Shrinking employment in the information sector by State, March 2003–04

October 19, 2004

Among the 14 States in which information-sector employment exceeded 75,000 in March 2003, 11 reported over-the year job decreases a year later, two were essentially unchanged, and only one recorded an increase.

Employment declines in the information sector, March 2003–04, selected States (in thousands)
[Chart data—TXT]

The largest over-the-year employment declines in the information sector in March 2004 were in California (-16,800), followed by Texas (-7,100), and Massachusetts (-5,000). The only State to post an over-the-year employment increase in the information sector was Washington.

Among States with employment declines in the information sector, the telecommunications subsector was typically the hardest hit, with particularly heavy losses in California, Texas, and New York. Employment declines were also widespread in the publishing subsector, in California, Massachusetts, Texas, Illinois, and Pennsylvania. Florida and California, which have a large concentration of jobs in the Internet service providers industry, bore the brunt of this industry’s losses.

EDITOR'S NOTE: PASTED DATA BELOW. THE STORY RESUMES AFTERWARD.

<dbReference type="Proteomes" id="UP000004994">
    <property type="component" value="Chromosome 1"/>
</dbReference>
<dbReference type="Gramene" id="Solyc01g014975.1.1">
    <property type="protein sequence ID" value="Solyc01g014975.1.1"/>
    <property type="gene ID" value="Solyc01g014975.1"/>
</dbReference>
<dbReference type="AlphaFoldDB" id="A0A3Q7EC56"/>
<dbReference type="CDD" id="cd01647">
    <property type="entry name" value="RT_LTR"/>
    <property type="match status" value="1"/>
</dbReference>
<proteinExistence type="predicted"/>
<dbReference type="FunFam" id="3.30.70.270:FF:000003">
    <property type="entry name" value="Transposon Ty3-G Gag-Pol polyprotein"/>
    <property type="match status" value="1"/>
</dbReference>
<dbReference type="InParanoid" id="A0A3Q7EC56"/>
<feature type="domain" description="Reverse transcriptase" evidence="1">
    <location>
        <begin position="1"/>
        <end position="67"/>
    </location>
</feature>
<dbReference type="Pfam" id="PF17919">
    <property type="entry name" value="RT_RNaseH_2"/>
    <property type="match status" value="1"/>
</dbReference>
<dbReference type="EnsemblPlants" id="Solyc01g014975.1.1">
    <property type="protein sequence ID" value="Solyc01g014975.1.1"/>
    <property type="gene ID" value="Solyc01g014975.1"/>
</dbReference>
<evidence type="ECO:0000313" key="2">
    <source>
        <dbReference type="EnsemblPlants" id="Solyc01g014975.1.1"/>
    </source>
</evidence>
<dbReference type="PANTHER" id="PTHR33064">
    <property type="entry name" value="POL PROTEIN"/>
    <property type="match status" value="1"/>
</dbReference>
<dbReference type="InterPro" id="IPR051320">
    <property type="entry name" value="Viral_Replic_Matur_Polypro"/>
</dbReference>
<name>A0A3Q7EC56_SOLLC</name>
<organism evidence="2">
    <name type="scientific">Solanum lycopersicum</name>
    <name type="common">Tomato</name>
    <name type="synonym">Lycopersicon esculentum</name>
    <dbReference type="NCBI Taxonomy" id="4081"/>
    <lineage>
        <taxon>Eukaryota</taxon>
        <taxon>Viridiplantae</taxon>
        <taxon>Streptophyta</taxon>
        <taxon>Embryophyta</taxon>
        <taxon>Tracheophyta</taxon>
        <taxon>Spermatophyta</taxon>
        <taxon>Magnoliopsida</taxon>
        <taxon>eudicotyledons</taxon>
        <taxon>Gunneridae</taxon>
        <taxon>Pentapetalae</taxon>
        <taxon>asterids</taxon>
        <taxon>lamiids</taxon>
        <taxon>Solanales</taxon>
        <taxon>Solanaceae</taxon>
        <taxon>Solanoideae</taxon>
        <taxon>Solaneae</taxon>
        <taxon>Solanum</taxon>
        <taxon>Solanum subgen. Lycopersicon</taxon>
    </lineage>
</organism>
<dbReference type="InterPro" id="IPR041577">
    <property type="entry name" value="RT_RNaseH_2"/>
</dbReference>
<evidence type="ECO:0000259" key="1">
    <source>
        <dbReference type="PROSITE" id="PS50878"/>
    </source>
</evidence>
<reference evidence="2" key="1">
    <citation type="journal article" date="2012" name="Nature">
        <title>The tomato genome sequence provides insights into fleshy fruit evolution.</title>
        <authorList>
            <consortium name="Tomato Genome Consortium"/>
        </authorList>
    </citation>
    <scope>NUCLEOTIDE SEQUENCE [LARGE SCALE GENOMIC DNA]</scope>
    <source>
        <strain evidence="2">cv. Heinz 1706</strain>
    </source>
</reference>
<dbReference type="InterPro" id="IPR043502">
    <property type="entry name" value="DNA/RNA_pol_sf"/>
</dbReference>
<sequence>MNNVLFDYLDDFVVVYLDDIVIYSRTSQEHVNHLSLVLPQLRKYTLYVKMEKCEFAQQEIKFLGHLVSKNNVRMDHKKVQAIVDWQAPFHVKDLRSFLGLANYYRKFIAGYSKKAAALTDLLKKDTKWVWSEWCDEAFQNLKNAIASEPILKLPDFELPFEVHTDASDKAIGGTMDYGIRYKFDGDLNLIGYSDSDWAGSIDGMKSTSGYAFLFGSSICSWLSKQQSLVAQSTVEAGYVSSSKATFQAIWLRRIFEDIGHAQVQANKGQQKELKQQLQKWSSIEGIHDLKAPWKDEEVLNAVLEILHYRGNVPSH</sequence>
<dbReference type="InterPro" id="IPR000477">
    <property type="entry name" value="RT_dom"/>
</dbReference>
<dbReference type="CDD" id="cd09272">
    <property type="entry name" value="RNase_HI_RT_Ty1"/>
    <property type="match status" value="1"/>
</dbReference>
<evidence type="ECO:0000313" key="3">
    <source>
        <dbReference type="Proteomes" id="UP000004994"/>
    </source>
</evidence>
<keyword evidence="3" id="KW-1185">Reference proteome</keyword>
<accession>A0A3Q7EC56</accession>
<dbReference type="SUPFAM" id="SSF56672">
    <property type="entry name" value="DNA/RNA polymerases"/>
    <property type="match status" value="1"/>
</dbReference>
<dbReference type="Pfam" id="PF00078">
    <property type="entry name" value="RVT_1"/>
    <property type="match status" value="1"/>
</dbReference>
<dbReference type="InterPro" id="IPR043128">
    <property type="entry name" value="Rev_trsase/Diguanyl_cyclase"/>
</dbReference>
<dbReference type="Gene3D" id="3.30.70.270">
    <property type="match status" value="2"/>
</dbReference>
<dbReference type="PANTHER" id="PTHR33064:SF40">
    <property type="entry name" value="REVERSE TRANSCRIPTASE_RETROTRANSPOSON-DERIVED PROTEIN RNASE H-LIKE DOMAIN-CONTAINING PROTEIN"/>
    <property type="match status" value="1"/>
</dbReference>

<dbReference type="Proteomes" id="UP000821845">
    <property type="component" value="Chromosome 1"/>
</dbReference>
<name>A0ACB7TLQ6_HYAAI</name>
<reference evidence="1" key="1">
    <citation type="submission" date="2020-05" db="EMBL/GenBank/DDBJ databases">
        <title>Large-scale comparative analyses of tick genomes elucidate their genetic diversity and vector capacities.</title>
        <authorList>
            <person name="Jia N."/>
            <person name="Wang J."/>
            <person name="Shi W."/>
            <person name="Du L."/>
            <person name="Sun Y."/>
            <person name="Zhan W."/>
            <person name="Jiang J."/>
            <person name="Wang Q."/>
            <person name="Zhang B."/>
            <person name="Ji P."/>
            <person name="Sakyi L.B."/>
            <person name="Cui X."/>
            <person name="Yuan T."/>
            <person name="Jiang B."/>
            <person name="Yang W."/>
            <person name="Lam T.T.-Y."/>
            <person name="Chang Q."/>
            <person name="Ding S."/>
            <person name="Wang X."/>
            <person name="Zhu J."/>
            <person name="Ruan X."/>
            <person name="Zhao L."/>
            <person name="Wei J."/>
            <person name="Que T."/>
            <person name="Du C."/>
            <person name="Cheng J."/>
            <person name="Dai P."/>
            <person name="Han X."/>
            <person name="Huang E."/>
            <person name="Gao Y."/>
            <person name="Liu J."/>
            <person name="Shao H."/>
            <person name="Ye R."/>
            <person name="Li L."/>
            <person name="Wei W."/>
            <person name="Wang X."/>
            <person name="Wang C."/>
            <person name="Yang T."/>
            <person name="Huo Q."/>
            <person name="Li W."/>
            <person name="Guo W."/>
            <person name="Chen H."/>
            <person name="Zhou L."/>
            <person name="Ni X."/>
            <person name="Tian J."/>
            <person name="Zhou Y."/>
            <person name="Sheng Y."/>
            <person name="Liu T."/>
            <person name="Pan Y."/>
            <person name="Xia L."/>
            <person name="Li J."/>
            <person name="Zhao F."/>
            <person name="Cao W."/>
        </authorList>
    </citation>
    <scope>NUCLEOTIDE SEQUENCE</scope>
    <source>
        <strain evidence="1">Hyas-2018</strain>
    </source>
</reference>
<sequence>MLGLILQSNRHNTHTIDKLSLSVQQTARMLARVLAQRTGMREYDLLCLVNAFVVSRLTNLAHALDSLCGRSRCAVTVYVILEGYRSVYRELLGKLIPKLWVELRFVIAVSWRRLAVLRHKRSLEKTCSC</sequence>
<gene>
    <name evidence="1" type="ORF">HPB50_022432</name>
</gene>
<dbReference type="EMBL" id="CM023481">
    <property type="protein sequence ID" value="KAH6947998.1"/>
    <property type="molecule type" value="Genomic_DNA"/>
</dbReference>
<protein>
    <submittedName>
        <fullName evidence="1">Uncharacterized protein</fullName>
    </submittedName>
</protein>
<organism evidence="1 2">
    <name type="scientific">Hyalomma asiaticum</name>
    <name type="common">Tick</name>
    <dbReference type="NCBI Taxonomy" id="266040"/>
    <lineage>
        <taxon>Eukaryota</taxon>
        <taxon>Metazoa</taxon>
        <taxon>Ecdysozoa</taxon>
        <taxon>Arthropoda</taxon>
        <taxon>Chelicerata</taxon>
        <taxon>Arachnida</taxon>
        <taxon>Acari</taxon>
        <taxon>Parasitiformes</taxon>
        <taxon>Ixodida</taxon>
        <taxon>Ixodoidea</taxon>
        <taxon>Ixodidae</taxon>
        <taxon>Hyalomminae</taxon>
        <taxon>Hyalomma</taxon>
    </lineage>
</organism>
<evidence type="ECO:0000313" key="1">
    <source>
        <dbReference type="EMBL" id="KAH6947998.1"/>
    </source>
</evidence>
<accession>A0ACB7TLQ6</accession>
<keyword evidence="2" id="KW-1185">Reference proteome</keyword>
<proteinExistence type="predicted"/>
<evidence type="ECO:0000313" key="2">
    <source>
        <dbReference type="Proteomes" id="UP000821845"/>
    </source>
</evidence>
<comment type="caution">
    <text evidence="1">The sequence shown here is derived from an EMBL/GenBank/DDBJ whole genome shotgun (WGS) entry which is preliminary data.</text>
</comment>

Nationwide, 56,000 information-sector jobs were lost over this 12-month period.

These data are from the Current Employment Statistics State and Area program. Data in this article are not seasonally adjusted. To learn more about changes in employment in the information sector, see Employment in the information sector in March 2004, by Gerald Perrins, in the Monthly Labor Review, September, 2004. In the North American Industry Classification System (NAICS), the information sector is NAICS code 51. It includes publishing industries, motion picture and sound recording industries, broadcasting and telecommunications, and information services and data processing services.

SUGGESTED CITATION

Bureau of Labor Statistics, U.S. Department of Labor, The Editor's Desk, Shrinking employment in the information sector by State, March 2003–04 on the Internet at http://www.bls.gov/opub/ted/2004/oct/wk3/art02.htm (visited July 30, 2014).

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